Emilie Loring published her first book under the pseudonym “Josephine Story.” The source of the name was said to be her husband’s middle name. Simple enough, right?
Emilie’s husband was Victor Joseph Loring. Did Emilie add “Story” through artistic license? When she started her book column, did she already intend to write stories? Her father, sister, and brother were all writers; it was a natural-enough expectation.
But that wasn’t it. Victor’s father, Hollis Loring, was a merchant and an active, public servant in Marlboro, Massachusetts. He served as the local postmaster and Justice of the Peace as well as in the Massachusetts legislature. When his sons were born, he named them for prominent, public servants. Victor’s namesake was Supreme Court Justice Joseph Story. It’s clear that this was the case, because of an entry in the Loring family Bible for Victor’s birthdate: “Joseph Story Loring.”
That answers one question and asks another. Why not “Victor Joseph?” The entry is written in the same, flowing hand that recorded all of the entries through 1872–possibly his mother’s, as it does not match his father’s, and both of his grandparents had died by the time Victor was born. If his mother wrote it, she was certainly in a position to know her son’s name. If someone else wrote the entries–one of Victor’s aunts, perhaps, who lived with the family–then maybe “Joseph Story” was only considered, and the final, name choice was not communicated in time. Then why not change the record?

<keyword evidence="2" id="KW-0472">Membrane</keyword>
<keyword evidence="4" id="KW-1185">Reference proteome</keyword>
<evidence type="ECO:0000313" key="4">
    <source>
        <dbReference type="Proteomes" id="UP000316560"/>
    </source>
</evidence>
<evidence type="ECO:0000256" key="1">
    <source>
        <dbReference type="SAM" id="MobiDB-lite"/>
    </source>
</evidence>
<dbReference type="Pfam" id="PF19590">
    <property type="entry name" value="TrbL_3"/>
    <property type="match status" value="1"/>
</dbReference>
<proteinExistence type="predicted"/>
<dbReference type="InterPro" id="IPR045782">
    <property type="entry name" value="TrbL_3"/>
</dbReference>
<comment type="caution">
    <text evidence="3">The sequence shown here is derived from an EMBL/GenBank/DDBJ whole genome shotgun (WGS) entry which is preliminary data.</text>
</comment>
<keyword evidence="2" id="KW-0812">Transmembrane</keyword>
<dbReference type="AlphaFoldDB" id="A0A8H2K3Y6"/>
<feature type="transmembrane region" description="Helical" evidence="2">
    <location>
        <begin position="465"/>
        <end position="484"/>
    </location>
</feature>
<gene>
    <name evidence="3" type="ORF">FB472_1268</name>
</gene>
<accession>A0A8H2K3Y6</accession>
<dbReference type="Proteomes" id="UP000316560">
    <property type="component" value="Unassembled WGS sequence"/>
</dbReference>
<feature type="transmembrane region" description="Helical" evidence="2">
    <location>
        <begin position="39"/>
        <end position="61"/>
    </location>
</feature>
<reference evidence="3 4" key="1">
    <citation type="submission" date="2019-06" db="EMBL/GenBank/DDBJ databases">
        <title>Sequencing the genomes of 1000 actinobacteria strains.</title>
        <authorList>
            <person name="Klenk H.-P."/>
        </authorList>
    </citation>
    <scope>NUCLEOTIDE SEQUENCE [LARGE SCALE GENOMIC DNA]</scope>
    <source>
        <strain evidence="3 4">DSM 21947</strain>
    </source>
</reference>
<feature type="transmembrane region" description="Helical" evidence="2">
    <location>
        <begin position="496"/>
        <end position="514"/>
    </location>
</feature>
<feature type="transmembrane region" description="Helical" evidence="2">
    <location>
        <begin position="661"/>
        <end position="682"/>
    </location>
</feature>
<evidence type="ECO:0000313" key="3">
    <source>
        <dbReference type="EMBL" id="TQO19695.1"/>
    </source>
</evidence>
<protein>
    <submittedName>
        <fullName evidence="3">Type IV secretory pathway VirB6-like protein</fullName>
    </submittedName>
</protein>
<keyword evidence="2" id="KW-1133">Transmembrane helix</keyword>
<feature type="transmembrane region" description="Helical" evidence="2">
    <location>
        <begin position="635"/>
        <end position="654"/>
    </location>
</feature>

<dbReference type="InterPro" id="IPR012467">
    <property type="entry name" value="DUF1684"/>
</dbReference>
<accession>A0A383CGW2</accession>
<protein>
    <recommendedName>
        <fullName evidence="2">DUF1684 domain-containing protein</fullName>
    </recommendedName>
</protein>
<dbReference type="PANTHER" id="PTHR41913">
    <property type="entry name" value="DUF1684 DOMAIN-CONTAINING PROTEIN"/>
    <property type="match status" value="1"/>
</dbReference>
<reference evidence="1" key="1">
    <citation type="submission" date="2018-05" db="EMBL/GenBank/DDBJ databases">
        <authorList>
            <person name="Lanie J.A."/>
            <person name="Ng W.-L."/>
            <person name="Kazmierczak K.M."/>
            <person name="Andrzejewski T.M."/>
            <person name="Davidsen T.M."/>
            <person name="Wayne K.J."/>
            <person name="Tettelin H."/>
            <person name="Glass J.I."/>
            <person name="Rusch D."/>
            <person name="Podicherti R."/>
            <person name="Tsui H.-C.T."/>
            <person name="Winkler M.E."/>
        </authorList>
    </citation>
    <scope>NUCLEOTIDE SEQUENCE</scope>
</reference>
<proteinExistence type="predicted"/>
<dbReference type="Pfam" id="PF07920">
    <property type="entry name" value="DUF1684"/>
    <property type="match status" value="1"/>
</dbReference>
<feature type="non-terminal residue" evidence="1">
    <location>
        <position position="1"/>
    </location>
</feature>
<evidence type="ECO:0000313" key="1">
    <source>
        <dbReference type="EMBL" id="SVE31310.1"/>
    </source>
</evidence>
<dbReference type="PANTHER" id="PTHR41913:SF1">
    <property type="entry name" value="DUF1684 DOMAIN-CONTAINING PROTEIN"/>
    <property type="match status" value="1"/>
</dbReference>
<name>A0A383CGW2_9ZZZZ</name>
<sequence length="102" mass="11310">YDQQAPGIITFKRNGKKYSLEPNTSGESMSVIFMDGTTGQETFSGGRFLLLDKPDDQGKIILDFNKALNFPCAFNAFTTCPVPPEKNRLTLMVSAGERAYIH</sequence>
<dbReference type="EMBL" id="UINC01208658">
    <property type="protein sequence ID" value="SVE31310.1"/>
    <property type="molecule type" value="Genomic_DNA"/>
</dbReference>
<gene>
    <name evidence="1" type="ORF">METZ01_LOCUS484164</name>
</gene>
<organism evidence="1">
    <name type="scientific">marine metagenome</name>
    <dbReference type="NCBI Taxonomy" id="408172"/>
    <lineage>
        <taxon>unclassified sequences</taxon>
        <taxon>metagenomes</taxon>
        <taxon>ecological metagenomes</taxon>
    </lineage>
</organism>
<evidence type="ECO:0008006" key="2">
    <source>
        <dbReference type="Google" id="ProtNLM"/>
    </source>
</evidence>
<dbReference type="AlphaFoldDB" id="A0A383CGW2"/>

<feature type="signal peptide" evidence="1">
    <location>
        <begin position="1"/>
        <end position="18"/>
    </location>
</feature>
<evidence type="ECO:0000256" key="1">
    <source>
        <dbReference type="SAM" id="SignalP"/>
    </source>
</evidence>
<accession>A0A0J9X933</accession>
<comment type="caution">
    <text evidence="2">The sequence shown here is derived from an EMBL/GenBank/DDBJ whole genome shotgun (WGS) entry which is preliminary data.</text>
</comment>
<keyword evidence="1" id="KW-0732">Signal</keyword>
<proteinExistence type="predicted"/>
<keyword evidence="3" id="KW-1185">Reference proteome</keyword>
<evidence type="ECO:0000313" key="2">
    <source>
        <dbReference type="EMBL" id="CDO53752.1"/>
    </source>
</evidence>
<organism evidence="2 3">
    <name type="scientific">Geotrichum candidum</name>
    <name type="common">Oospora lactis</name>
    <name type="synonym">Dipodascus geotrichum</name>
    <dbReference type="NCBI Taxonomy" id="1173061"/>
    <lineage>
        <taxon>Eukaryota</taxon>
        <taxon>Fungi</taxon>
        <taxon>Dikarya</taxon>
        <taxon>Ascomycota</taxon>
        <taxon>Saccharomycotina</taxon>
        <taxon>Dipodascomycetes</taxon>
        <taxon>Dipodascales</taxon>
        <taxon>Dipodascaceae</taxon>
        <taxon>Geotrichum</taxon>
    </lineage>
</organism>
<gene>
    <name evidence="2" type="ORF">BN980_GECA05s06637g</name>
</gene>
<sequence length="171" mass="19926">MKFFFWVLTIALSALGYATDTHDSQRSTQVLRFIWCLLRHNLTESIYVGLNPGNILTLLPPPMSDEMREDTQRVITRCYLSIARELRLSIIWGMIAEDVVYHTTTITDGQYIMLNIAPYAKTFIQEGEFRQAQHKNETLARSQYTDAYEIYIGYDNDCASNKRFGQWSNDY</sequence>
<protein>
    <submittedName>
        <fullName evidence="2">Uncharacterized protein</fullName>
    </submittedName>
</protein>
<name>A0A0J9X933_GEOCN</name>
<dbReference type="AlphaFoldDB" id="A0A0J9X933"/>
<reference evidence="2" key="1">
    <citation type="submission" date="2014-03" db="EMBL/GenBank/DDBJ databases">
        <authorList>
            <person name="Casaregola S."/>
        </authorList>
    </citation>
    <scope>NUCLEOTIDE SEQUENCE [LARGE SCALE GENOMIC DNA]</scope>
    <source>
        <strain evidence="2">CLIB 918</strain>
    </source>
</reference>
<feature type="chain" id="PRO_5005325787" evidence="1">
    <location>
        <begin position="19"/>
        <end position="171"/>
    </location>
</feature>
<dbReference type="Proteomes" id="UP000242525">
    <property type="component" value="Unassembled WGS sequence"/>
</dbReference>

The entry for Victor’s birth was, indeed, changed, but apparently not until years later. In what appears to be Victor’s adult handwriting–or his son Selden’s–the name Joseph Story is crossed out, and Victor Joseph is written in. The Bible was kept many years at the cottage in Blue Hill; they could have made the change at any time.
According to Massachusetts Vital Records, Mr. Loring’s name at birth was “Victor J. Loring.” Why it appeared otherwise in the family Bible and was not corrected for years has no explanation beyond speculation. Emilie clearly knew about it, and the pseudonym it offered, Josephine Story, served her well. It truly did come from her husband’s name–with a Story behind it.
Family mysteries can last for years. Are you working on one? Please leave a comment.